METFORMIN HYDROCHLORIDE tablet, film coated

United States - English - NLM (National Library of Medicine)

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Active ingredient:
METFORMIN HYDROCHLORIDE (UNII: 786Z46389E) (METFORMIN - UNII:9100L32L2N)
Available from:
NuCare Pharmaceuticals,Inc.
Administration route:
ORAL
Prescription type:
PRESCRIPTION DRUG
Therapeutic indications:
Metformin hydrochloride tablets, USP are indicated as an adjunct to diet and exercise to improve glycemic control in adults and pediatric patients 10 years of age and older with type 2 diabetes mellitus. Metformin hydrochloride tablets are contraindicated in patients with:  - Severe renal impairment (eGFR below 30 mL/min/1.73 m 2 ) [see Warnings and Precautions (5.1) ].   - Hypersensitivity to metformin.  - Acute or chronic metabolic acidosis, including diabetic ketoacidosis, with or without coma. Risk Summary Limited data with metformin hydrochloride in pregnant women are not sufficient to determine a drug-associated risk for major birth defects or miscarriage. Published studies with metformin use during pregnancy have not reported a clear association with metformin and major birth defect or miscarriage risk [see Data]. There are risks to the mother and fetus associated with poorly controlled diabetes mellitus in pregnancy [see Clinical Considerat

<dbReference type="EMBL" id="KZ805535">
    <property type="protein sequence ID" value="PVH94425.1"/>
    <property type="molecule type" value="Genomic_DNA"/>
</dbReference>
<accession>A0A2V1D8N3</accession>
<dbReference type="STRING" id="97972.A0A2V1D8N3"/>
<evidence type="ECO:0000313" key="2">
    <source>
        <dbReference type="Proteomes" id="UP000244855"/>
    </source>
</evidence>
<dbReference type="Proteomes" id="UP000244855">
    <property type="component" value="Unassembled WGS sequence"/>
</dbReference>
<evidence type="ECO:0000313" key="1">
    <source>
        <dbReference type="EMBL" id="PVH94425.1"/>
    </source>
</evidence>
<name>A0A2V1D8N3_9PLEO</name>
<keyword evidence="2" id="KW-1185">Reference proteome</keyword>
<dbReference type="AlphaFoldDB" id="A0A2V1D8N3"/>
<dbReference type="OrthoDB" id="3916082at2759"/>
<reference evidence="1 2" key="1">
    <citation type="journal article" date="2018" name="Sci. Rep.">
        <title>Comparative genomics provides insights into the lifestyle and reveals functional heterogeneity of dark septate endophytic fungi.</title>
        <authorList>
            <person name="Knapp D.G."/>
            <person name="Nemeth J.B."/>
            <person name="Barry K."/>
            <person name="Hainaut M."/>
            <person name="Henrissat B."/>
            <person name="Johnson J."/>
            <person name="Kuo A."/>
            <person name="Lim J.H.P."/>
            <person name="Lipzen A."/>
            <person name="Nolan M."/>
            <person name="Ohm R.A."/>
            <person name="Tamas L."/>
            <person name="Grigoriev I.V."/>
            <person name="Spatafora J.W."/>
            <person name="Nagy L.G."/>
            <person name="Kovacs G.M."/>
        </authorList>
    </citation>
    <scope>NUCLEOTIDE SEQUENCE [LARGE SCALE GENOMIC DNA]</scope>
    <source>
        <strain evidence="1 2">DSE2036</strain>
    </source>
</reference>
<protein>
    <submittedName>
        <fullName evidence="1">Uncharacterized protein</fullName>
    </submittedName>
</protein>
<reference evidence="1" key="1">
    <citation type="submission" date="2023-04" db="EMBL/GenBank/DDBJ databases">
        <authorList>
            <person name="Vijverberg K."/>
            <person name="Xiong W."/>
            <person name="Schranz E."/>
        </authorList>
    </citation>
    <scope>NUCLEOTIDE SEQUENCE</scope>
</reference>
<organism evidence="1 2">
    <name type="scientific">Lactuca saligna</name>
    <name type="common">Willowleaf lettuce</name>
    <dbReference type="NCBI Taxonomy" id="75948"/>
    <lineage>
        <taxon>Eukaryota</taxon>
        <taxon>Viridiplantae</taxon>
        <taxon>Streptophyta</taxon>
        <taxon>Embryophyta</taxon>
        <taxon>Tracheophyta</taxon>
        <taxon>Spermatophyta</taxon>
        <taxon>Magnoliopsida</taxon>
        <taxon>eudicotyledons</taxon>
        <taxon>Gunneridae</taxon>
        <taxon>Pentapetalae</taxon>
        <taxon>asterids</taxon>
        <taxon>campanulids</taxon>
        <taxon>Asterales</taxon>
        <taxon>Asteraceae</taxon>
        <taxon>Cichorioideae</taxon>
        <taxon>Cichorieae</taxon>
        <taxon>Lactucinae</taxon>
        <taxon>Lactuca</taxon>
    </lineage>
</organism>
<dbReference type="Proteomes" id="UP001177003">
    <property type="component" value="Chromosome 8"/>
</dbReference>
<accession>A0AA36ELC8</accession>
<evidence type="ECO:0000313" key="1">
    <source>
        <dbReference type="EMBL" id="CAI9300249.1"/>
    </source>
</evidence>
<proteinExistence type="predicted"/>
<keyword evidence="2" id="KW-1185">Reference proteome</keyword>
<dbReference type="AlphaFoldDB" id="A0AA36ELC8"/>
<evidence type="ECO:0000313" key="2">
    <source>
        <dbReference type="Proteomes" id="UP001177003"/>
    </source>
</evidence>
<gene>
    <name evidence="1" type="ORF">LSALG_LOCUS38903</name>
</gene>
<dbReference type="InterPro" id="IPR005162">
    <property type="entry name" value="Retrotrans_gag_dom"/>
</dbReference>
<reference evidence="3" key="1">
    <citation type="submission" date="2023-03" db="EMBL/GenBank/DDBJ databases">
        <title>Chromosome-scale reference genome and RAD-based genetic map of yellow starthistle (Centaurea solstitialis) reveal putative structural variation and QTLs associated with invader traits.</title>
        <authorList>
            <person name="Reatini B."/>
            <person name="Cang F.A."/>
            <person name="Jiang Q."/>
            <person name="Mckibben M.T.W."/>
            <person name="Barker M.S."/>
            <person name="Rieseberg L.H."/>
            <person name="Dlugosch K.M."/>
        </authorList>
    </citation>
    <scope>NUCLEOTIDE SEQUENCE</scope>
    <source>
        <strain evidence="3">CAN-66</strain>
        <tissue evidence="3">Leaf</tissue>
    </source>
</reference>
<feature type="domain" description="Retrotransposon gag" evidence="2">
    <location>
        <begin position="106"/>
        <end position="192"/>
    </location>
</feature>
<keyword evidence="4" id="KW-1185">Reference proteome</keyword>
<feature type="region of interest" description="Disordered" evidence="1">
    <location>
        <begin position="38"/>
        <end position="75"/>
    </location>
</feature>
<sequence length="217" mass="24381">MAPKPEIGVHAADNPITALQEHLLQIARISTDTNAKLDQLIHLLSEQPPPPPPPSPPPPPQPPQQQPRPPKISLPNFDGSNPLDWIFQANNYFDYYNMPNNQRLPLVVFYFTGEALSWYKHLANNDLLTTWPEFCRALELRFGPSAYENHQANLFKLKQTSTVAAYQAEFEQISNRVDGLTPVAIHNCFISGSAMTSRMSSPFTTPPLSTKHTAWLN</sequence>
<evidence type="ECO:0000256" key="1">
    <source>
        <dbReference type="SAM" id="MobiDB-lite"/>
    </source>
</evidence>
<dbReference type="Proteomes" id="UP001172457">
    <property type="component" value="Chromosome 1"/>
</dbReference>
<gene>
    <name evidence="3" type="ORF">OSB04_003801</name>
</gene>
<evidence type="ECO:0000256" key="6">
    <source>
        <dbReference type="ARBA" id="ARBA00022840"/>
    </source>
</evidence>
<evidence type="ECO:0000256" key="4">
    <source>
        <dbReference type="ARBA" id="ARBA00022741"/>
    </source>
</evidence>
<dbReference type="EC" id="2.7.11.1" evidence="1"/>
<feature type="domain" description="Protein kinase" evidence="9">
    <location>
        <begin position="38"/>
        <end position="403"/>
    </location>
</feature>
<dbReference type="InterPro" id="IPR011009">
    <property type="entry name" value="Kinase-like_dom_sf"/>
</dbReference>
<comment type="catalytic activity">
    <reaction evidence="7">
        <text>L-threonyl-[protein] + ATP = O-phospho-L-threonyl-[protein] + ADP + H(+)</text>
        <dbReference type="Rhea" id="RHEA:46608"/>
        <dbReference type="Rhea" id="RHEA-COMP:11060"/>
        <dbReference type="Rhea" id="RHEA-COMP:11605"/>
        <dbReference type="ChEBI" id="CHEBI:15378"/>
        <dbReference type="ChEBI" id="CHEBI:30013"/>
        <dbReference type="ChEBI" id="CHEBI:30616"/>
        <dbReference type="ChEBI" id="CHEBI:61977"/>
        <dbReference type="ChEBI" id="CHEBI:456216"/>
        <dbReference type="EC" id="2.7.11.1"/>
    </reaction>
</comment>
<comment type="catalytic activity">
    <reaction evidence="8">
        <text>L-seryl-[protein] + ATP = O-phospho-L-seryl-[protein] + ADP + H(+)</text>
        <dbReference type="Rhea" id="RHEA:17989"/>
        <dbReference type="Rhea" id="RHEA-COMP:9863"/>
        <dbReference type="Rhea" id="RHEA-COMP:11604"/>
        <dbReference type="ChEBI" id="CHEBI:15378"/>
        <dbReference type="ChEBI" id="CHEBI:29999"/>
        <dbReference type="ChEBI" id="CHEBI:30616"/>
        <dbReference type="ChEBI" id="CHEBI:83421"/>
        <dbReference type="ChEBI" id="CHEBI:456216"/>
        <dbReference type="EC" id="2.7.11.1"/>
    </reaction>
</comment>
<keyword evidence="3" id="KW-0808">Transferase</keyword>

Product summary:
Metformin Hydrochloride Tablets USP, 1,000 mg are supplied as white to off white, oval, biconvex, blackberry flavored, film coated tablets, bisected on both sides and debossed with L and 11 on either side of bisect line on one side. NDC 68071-2316-6 BOTTLES OF 60 Store at 20° to 25°C (68° to 77°F); excursions permitted between 15° to 30°C (59° to 86°F) [See USP Controlled Room Temperature]. Dispense in light-resistant containers.
Authorization status:
Abbreviated New Drug Application
Authorization number:
68071-2316-6

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METFORMIN HYDROCHLORIDE- metformin hydrochloride tablet, film coated

NuCare Pharmaceuticals,Inc.

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HIGHLIGHTS OF PRESCRIBING INFORMATION

These highlights do not include all the information needed to use METFORMIN HYDROCHLORIDE TABLETS

safely and effectively. See full prescribing information for METFORMIN HYDROCHLORIDE TABLETS.

METFORMIN HYDROCHLORIDE tablets, for oral use